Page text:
Sgt. Timothy Colomey filed the suit Tuesday in Los Angeles County Superior Court, where he claims a group of veteran officers dubbed the “SWAT Mafia” exercised control over the unit’s membership, operations and promotions while also exerting influence in a manner disproportionate to their rank.
SWAT is controlled by officers “who glamorize the use of lethal force, and who direct the promotions of officers who share the same values while maligning the reputations of officers who do not,” the lawsuit, which was obtained by Fox News, says.
Colomey joined the LAPD sometime around 1995 and served in SWAT for 11 years until November 2019. He left after being retaliated against for revealing inappropriate behavior by unit members, according to the lawsuit.
The suit claims SWAT officers who have chosen alternative means in lieu of deadly force during encounters with criminal suspects are often ostracized and pushed out. Other officers who have advocated for promotions based on merit rather than the “SWAT Mafia’s nepotistic control” have been subjected to false accusations of favoritism and bias themselves, according to the complaint.
The group has also threatened and labeled officers as “enemies” for speaking out against its outsized influence, the lawsuit says.
“SWAT officers who have chosen not to use lethal force in suspect encounters, and who have instead sought to deescalate conflicts, have been ostracized and labeled ‘cowards’ by the SWAT Mafia,” the suit says. “These officers will never succeed or promote within SWAT.
“The SWAT Mafia’s control over SWAT has resulted in a deplorable binary choice for officers and supervisors within SWAT: Either adopt the SWAT Mafia’s aggressive ways and kowtow to them, and thereby flourish within the unit, or reject the SWAT Mafia’s culture of violence and stand up to its nepotism, and thereafter be pushed out of the unit, the lawsuit continues. “As set forth below, Plaintiff chose the latter, and was forced out of SWAT for doing so.”
An LAPD spokesperson told Fox News the department doesn’t comment on pending litigation. Calls to Colomey’s attorney were not immediately returned.
The SWAT unit, known as “D Platoon,” is part of the department’s Metropolitan Division, which has been mired in recent controversy. Three officers have been charged with falsely labeling people as gang members or associates on field interview cards. More officers are under investigation.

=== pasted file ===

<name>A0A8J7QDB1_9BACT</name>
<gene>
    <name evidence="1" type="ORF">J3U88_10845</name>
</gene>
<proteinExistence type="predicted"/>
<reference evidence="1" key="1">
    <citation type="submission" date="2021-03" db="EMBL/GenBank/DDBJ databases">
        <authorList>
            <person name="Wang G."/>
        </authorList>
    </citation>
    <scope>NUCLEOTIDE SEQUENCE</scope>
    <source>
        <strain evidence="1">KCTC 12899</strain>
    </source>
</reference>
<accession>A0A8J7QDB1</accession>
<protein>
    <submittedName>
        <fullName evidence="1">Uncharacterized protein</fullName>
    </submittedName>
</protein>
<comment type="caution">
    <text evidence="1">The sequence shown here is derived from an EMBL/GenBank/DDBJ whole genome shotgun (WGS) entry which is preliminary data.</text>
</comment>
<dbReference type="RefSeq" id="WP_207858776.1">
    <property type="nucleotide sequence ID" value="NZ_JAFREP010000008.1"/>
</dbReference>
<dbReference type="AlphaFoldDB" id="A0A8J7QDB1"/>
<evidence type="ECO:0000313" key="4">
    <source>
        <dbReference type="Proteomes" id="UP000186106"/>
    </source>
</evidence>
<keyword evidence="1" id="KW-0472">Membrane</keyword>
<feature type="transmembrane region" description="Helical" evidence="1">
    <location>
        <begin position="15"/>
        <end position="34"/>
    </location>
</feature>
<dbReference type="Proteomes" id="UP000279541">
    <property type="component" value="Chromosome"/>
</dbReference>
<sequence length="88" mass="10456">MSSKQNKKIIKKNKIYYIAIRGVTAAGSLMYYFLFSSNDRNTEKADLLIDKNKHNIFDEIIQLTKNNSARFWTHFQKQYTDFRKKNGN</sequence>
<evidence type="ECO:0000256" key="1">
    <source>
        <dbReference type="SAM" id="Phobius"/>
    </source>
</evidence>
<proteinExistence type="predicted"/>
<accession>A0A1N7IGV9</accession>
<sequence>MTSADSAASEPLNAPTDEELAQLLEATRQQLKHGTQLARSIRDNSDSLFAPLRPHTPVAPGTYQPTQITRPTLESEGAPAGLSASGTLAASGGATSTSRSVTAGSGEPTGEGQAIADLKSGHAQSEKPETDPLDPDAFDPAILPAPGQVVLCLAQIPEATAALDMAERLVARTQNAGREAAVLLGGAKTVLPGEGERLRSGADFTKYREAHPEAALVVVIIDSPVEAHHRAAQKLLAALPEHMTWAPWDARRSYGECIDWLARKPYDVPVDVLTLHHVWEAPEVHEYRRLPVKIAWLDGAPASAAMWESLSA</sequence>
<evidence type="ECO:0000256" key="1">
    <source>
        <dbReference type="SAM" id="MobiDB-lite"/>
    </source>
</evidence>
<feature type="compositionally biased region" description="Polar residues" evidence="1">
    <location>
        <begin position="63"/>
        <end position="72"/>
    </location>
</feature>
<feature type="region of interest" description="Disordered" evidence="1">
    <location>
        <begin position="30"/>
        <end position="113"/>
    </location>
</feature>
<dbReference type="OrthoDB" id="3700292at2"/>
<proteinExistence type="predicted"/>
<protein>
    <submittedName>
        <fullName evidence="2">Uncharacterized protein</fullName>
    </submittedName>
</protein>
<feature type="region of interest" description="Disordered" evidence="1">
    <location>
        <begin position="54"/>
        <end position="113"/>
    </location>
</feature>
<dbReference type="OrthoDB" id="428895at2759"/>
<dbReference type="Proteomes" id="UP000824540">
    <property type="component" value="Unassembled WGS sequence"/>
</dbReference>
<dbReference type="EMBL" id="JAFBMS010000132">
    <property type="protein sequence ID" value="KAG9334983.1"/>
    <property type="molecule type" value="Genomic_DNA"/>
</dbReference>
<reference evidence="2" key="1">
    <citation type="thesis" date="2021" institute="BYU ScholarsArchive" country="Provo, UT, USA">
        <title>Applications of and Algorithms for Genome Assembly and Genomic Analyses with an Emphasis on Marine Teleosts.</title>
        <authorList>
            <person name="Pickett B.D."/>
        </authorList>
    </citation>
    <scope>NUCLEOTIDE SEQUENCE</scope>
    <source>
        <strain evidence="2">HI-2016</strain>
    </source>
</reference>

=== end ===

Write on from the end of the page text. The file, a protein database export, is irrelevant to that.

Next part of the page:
In 2018, the LAPD began investigating the unit over a complaint that its culture was comparable with that of the department’s Rampart scandal in the 1990s, in which dozens of officers were implicated in unprovoked beatings, shootings, the planting of evidence and stealing drugs.
During an interview with an Internal Affairs investigator, Colomey alleged the unit engaged in improper use of force and other examples of misconduct. When the investigation with his statements was released to SWAT commanders, Colomey was treated with hostility and criticized for trivial matters, the suit says.
One SWAT member stated: “I saw the complaint, I know what he said about the Platoon. We are done with him,” the suit said.
Another allegedly told a group of officers that “I have a copy of the Complaint Investigation on my desk, and every time I read it, it raises my blood pressure.” The lawsuit says commanders “are aware of the serious and systemic problems that are linked to the SWAT Mafia’s power, but they have all turned a blind eye to these problems.”
The lawsuit comes a year after Colomey was featured on an LAPD podcast — “Born in Boston – A SWAT Stroy.” The story delves into his career and his experience as a young cop when he was struck by a vehicle while chasing a man with a gun on foot.
Colomey currently works on assignment at the Los Angeles International Airport, the complaint said, where he “has had no real responsibilities” and is “grossly underutilized.”